Threat or opportunity? Blythe Mathers talks blockchain jobs impact
Though the conversation surrounding blockchain centers on the billions of dollars that can be saved annually by conducting transactions on blockchain networks or distributed ledger systems, not much thought has been given to what that means for job losses and salary reductions in the finance sector, writes Michael del Castillo for CoinDesk. “We actively, as an industry, have to get this technology right, in order to really see it create something foundational that will release the big gains, and the big benefits that will ultimately flow through to your man on the street,” said Digital Asset Holdings CEO Blythe Masters during the DC Blockchain Summit.
The blockchain’s salad days
Distributed ledger technology is going to disrupt the finance and legal industries by providing more accurate reconciliation processes and paving the way for “smart contracts,” but it remains unclear yet just how transparent these networks will be and how efficient they will be and how much transparency banks will be comfortable with. “How might such a ledger might operate?” asks Dave Birch in a piece for Tomorrow’s Transactions. “Would American Express want a rival to know how much vegetable oil it had on its books? Would it want anyone to know?”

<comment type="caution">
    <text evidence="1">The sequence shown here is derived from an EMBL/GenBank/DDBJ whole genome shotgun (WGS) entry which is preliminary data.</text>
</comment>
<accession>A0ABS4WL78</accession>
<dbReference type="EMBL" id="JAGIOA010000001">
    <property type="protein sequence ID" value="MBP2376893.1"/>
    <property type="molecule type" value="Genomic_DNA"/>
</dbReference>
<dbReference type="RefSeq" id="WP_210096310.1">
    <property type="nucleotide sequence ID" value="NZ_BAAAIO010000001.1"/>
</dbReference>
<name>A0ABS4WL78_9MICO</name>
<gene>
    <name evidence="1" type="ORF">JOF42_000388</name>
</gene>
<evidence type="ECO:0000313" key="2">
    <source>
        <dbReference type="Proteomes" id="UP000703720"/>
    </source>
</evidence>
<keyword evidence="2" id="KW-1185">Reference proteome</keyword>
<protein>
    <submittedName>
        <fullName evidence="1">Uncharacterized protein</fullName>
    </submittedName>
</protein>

The blockchain road will go through Chicago
Illinois is joining R3 consortium, which means the state is going to be active in bitcoin education with incubators, quarterly meetings and hackathons, writes Jeffrey Carter for Points and Figures. “If you are a Bitcoin developer, being in close proximity to supportive government officials who will help you can make a huge difference,” Carter wrote. “Why is this important to anyone who lives in Illinois? I believe that blockchain and cryptocurrency are going to be an integral part of the future internet.”